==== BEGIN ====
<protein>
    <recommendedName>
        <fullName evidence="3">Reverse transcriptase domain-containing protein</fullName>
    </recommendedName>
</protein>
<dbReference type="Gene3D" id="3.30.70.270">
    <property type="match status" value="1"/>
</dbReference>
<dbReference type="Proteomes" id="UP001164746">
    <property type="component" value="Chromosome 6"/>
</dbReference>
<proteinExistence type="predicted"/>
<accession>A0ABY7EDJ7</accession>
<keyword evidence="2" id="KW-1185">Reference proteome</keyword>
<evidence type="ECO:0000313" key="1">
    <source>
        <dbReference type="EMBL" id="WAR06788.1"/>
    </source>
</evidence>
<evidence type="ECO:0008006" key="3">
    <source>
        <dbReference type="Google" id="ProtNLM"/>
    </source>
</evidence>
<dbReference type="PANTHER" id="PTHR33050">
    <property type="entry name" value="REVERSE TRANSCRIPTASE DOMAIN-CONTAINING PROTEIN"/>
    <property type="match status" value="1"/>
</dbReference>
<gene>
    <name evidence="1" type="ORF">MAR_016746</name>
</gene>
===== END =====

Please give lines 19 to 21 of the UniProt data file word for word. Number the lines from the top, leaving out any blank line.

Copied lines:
</evidence>
<evidence type="ECO:0008006" key="3">
    <source>